MATERIALS - MARRIAGE BROOCHES - RING BROOCHES
- CLOAK CLASPS - PILGRIM BADGES - SECULAR BADGES
of the most constantly depicted pieces of jewellery over the entire
of the middle ages is the brooch. Brooches were used as wedding
gifts, to close cloaks, at the shoulders of mantles, to pin paternosters
to clothing and as markers of visits to holy places in the form
of pilgrim badges.
Artifacts have also been found over
a wide expanse of time periods and countries- from the viking
and dark ages to the late renaissance. Many
were simple in their design, although many of immense beauty and
excellent workmanship have been found.
The brooch from The
Gilbert Collection shown at right is from 14th century
France and is made of silver gilt. It has a quatrefoil design
with fleur-de-lys at the terminals and would have been worn by
an Abbess or rich noble woman. At 4cm across, it is quite large
for the average medieval brooch.
The ring brooch shown at left is
dated to the 14th century from England and has three remaining
glass-paste blue stones. It is the size of a man's thumbnail,
and still has traces of gold gilding remaining. It is also from
my own personal collection.
Materializing Resistant Identities
among the Medieval Peasantry is an article from 2009 which
looks at archaeological finds from rural villages throughout England,
such as Wharram Percy and Bolton. The author, Sally V. Smith,
looks at the dress accessories found at these sites and burial
places. It includes brooches, buckles and pins.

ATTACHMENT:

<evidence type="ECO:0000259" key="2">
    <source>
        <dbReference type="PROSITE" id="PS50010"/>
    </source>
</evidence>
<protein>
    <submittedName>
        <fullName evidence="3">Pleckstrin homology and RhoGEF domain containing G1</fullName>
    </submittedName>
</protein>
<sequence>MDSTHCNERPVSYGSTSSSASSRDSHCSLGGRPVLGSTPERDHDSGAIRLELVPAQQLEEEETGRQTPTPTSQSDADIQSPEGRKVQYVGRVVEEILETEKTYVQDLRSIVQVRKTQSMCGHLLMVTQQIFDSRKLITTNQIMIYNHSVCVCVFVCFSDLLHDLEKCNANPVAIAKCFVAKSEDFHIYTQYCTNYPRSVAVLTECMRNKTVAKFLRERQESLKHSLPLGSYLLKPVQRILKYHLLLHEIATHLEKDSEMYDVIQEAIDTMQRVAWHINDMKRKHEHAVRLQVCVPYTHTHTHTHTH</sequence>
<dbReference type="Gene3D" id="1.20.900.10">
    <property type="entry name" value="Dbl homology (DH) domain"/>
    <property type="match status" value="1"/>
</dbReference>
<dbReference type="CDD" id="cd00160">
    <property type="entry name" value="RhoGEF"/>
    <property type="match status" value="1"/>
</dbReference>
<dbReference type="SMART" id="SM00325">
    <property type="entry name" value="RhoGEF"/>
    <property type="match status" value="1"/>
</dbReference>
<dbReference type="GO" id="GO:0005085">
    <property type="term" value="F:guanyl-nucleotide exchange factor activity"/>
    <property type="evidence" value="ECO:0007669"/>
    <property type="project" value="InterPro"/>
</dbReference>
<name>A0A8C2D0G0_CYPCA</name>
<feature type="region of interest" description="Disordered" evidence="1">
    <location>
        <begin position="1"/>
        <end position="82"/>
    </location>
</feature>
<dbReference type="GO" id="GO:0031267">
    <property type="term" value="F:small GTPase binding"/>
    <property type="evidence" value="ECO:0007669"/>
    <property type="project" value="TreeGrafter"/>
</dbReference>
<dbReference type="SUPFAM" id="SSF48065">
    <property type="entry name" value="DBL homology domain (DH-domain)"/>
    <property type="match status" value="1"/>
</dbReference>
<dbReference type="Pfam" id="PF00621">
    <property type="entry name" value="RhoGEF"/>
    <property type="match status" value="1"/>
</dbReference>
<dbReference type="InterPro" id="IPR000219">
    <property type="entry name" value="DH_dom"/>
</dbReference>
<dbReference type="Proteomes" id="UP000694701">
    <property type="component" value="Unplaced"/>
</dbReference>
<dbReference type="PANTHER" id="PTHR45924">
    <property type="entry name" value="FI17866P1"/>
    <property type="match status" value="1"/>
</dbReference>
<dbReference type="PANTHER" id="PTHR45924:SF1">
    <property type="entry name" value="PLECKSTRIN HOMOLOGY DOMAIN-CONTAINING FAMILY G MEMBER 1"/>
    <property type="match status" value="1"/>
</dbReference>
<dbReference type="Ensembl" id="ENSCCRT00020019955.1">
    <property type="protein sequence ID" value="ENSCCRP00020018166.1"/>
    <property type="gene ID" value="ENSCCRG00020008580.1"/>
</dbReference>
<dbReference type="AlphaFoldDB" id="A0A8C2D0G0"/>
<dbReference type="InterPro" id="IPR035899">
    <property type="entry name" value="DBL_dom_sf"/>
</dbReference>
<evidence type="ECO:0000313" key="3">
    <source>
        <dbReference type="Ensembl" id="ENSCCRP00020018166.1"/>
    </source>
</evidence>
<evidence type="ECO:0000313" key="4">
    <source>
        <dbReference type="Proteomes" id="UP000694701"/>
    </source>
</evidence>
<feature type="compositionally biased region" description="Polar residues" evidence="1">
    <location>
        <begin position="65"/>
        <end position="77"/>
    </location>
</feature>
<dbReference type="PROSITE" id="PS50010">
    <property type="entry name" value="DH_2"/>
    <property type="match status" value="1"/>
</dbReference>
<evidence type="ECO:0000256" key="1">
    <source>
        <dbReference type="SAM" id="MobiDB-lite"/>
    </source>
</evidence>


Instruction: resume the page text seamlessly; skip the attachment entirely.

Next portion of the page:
Her research finds that few of these
items were made of poor quality metal. Surprisingly, most were
copper or iron, with one made from gold. She concludes that peasants
were not choosing items made using the cheapest metals available.
Over half were decorated or purely decorative providing an interesting
contrast to the common perception of peasants in ragged clothing
laboring in the fields.
It is possible that these items were
not worn daily and saved for best or special occasions the same
way that special jewellery is reserved for special occasions today.
One would hardly wear a diamond tiara to work or shopping these
days and it is possible that the same attitude was prelevant then
What is interesting to note is that
they possessed these items at all. It is possible that these items
were acquired for a life milestone such as a marriage, but without
documented evidence, it is difficult to say for certain. Pictured
at right is a beautiful ring brooch with gemstones set into it
from the middle Rhine region of Germany which dates between 1340
Brooches could be copper-alloy, gold or silver or silver gilt
or pewter for the lower classes. The gems set into them reflected
the status and wealth of the wearer, although it was not uncommon
for brooches and other jewellery to use fake gemstones made of
glass-paste instead of real ones.
The ornate brooch at the left is
from the mid-15th century collection, the Fishpool Hoarde. It
is enameled with blue and white enamel with tiny gold flowers.
It has three circles near the bottom of the base of the heart
which may have been for pendants.
Along with wedding rings, wedding brooches were a traditional
gift from a man to his bride-to-be. It was not only a token of
his love but a marriage brooch provided her with an icon befitting
her new status as a wife. It also idealised her 'cleanliness of
heart' as a married woman.
brooch shown at left is made in Burgundy or Germany and is dated
at 1430. It is constructed from gold and is enameled and set with
precious stones- pearls, a diamond above and a ruby below. It
shows a man and a woman together both wearing blue robes, the
colour associated with consistency, and a woven fence around them.
The clear white of the diamond represented the durability of love
while the ruby represented love's fiery force.
Johannes de Hauville wrote of a marriage
brooch when he wrote:
My bride shall wear a brooch,
a witness to her modesty and proof that hers will be a chaste